Hamlet lamented at his mother’s nuptials: “The sepulchral banquet graced the wedding feast whilst yet warm.” He reproached his mother for remarrying ere his father’s bones grew cold.
Lady Macbeth exhibits meticulousness in the libations she presents: to pave the path for regicide, she claims the life of the coachman with poisoned spiced milk punch. This amalgamation of sustenance and libation, a staple on Renaissance tables, comprises ale or Spanish sherry blended with cream.
What victuals to partake? This quandary persists.
The exploration of Renaissance banquets can furnish us with deeper comprehension of Shakespeare’s dramas. By way of illustration, the particular wine choices made by Shakespeare’s characters divulge their essence to readers and spectators. In the Elizabethan epoch, costly sherry enjoyed immense popularity. Falstaff, Shakespeare’s most renowned inebriate, harbored such an affinity for sherry that he vowed eternal abstinence from other spirits. In a subsequent scene, however, he exclaims that were he blessed with a thousand sons, he would instill within them the principle of renouncing feeble wines and dedicating their lives to sherry.
Ale, conversely, occupies a lower echelon, boasting a relatively mild flavor and low alcoholic content. During Shakespeare’s era, ale and beer held great favor, particularly within urban centers. Ale, a traditional brew, was crafted without the addition of hops, rendering it rather light in taste. In “The Taming of the Shrew,” the aristocrats jestingly transport the inebriated tinker Sly from the frigid street to his bedchamber. Deceiving Sly into believing he is of noble birth, they awaken him with white wine and candied fruits. However, Sly, born into a humble lineage, cries out, “For God’s sake, a pot of ale!”
Amid Shakespeare’s zenith in the late 16th century, beer assumed a warm, murky demeanor. In those times, alcoholic libations were typically classified according to their potency: strong ale, table ale, ship’s ale, and ale. Small beer, by contrast, possessed a diluted character, achieved through rinsing and diluting the residual brew with boiling water, followed by a second fermentation. In “Henry VI,” the tailor Jack Cade rallies “men in leather aprons” (craftsmen) for reform and pledges to criminalize the consumption of ale.
In “Henry IV,” when Prince Henry roamed incognito through the thoroughfares, he imbibed a small beer at the “Boar’s Head Tavern.” At a pivotal juncture in the play, Prince Henry confesses his longing for a sip of beer, only to be dissuaded by his comrade Boynes: “A prince ought not to be so unsophisticated, ruminating on such a vapid indulgence.”
In Shakespeare’s era, certain meats were linked to one’s temperament, occupation, and even nationality. Bacon, for instance, was perceived as a fare befitting laborers and toilers due to its arduous digestion and its facilitation of strenuous manual labor. Chicken enjoyed greater popularity and was deemed the most suitable repast for convalescents. Capon represented a more opulent meat—Sir John Falstaff’s favored delicacy—wherein a capon leg was filched from the table by Lance’s dog in “The Two Gentlemen of Verona.” Beef was believed to induce dullness of mind, a notion Shakespeare referenced twice—in “Twelfth Night,” Andrew Aguecheek declares, “Sometimes I think I have no more wit than a Christian or an ordinary man; but I am a great eater of beef, and I believe that does harm to my wit.”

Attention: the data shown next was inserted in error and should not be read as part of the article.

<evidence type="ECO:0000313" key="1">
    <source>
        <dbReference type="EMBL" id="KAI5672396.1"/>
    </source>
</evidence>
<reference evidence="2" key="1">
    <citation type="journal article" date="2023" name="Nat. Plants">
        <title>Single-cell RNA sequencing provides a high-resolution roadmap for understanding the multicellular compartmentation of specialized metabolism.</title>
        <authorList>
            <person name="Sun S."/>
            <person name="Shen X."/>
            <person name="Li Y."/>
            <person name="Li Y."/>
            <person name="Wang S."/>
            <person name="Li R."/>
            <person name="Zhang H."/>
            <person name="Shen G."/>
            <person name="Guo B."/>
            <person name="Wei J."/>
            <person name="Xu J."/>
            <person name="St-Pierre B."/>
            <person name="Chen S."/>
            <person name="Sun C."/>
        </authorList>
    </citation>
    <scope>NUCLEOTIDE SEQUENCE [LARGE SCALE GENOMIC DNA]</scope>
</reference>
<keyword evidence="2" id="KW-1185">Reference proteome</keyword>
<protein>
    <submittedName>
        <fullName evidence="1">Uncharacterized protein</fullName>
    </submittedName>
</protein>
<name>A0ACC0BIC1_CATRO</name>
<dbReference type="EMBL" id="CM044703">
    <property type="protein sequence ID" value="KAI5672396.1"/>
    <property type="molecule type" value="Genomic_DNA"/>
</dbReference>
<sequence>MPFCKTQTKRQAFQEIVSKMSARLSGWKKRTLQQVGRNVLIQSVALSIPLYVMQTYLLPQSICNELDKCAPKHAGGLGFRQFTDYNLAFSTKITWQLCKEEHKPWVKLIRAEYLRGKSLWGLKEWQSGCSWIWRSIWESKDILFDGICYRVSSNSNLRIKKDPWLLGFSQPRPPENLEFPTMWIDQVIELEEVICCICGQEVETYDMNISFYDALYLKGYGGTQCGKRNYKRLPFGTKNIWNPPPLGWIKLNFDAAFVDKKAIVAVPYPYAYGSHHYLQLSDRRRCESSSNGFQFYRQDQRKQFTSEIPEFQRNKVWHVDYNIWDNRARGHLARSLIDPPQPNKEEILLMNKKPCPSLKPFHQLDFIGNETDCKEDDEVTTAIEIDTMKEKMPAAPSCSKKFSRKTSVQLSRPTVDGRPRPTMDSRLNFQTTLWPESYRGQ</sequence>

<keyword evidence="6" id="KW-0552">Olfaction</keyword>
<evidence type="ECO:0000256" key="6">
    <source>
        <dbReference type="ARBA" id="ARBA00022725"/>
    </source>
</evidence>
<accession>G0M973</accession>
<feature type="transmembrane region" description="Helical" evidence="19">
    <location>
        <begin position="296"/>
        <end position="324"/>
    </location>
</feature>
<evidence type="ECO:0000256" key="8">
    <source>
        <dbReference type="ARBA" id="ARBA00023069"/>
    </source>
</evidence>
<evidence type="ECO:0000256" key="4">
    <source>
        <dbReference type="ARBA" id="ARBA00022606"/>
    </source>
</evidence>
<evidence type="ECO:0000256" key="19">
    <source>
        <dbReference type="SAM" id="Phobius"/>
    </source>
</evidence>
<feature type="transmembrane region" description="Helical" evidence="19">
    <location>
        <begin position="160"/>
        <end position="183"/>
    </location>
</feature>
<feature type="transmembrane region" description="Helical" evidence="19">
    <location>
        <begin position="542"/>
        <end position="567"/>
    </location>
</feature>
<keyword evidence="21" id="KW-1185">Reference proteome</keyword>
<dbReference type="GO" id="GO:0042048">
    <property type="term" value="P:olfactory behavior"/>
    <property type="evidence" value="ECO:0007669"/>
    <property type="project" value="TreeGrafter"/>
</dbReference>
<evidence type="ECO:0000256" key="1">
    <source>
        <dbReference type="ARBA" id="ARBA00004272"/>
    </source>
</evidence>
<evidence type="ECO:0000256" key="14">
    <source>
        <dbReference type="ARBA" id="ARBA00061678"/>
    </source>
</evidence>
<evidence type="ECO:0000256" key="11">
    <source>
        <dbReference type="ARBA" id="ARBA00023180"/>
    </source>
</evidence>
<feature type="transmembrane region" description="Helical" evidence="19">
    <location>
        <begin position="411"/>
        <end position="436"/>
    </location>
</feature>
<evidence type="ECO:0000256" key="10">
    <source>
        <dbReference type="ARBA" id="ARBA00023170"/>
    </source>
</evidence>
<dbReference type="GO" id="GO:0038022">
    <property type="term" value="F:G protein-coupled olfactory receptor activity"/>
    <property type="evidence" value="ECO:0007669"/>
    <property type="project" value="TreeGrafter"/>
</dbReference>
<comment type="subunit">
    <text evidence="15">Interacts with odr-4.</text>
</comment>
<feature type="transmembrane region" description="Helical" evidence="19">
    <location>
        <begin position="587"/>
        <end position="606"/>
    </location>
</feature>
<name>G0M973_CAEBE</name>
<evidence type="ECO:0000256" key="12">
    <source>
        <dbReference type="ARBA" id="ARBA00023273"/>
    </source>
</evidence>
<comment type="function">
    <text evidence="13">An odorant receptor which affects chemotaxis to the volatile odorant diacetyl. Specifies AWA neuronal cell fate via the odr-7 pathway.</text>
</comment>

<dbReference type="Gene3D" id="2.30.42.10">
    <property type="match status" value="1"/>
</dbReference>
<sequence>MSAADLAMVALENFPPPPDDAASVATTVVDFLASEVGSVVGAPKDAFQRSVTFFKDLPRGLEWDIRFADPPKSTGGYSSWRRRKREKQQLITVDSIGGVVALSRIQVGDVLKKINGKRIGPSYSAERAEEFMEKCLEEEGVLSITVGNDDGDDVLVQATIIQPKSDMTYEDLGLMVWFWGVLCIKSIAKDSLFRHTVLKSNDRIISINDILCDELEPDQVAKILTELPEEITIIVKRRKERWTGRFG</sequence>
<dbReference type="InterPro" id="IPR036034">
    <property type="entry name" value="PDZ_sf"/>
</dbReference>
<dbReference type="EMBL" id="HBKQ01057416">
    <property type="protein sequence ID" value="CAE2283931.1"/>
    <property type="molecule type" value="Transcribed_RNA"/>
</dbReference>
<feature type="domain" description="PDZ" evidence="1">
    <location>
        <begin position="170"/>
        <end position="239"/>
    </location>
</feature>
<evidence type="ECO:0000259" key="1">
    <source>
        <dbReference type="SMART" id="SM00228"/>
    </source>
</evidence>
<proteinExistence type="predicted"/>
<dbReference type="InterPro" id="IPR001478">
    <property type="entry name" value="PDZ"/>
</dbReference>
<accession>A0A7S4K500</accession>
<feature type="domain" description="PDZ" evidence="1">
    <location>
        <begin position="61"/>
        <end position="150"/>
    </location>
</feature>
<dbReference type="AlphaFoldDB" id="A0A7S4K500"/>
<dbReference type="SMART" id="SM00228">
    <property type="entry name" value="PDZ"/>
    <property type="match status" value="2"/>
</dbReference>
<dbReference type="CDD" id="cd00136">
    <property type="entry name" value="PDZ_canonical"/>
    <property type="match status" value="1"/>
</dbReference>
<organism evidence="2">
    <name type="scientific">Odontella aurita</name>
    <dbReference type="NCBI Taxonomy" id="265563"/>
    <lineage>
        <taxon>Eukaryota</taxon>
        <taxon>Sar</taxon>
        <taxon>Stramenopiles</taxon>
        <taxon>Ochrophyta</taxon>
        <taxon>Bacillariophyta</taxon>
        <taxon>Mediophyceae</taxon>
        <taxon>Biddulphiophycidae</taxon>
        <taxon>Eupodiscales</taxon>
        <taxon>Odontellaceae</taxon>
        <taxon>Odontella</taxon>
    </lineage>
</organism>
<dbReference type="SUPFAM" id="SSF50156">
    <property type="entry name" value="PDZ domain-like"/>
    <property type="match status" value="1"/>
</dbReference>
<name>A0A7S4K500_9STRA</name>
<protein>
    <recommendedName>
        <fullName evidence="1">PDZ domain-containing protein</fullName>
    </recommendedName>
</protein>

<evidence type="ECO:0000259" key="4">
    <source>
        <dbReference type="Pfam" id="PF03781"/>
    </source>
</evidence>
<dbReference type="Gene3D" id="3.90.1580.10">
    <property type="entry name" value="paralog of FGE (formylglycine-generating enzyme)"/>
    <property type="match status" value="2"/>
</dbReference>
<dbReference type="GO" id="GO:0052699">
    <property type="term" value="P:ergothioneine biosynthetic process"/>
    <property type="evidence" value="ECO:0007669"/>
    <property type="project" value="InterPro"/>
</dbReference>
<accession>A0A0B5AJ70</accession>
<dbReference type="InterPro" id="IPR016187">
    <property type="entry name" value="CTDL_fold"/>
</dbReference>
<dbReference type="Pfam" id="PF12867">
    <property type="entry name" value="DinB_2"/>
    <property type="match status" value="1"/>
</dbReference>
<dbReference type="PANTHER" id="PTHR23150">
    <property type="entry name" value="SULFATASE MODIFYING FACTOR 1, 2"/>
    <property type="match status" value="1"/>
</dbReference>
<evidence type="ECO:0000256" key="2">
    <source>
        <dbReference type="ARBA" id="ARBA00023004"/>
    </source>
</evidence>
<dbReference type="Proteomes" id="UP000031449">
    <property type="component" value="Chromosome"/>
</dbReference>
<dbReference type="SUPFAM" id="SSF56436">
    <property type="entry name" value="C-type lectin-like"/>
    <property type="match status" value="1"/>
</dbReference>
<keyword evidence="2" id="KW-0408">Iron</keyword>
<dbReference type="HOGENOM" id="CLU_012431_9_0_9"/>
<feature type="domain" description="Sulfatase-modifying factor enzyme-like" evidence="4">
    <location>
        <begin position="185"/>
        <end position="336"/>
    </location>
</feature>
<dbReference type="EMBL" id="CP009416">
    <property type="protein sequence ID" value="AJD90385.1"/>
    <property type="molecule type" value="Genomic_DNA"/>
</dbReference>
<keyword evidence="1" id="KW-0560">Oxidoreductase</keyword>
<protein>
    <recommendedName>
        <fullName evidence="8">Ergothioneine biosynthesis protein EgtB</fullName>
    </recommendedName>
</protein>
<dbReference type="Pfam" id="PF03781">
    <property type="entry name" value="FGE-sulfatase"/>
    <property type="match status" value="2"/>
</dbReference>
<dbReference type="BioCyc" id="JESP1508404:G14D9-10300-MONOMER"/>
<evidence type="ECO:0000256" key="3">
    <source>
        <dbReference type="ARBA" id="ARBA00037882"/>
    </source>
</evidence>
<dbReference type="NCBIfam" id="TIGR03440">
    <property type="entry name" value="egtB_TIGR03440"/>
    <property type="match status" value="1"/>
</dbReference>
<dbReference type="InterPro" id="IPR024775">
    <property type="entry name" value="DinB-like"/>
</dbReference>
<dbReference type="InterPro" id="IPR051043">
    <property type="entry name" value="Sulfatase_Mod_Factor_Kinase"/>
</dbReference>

Food and Identity on the Banquet Table
Scarce is the Shakespearean play devoid of conflict at the repast. Mealtimes offer the playwright the finest pretext to assemble numerous individuals on the same stage, enabling acquaintances and strangers to convene. Within the confined space, characters possess no recourse but to converse and engage, thus giving rise to taut atmospheres.
In “The Taming of the Shrew,” Petruchio endeavors to tame the headstrong Katharina by spiriting her away betwixt the nuptials and the reception, subjecting her to hunger’s relentless sway. In “As You Like It,” Orlando displays his prowess at the woodland feast, laying the groundwork for the ultimate union. In “Timon of Athens,” Timon orchestrates an unconventional “banquet” consisting of boiling water. As his former friends partake in the “banquet,” he douses them with copious bowls of warm water, castigating their loss of humanity and subsequently driving them away with crockery and stones.
During that epoch, one’s social class greatly dictated their culinary choices. Landlords, gentry, and even affluent merchants reveled in showcasing their opulence through sumptuous feasts, punctuated by candied fruits and confections. In “The Merry Wives of Windsor,” Falstaff beseeches for “dainty morsels falling from the heavens” to refresh the breath. The true stars of the banquet were not the myriad dishes, but the desserts—elaborate confectionery sculptures and delicacies. Those of affluence spared no expense and constructed separate banqueting halls adjacent to their manors to entertain guests.
In the second part of “Henry IV,” the country judge instructs Tavy: “Bid William the cook prepare pigeons, bantam hens in pairs, a generous cut of mutton, and a selection of delectable kickshaws.” Shakespeare borrowed the term “kickshaws” from the French, encompassing a multitude of delightful appetizers.
In Gervase Markham’s 1615 publication “An English Housewife” (Shakespeare passed away in 1616), homemade kickshaws entailed eggs, cream, black currants, cinnamon, cloves, spinach, chicory, and marigold flowers, intermingled with pig’s trotters (chicken feet). Markham also suggested employing fowl, roots, oysters, offal, and lemons.
Shakespeare not only illuminates the culinary landscape of Renaissance England but also provides insight into the British ethos of that era.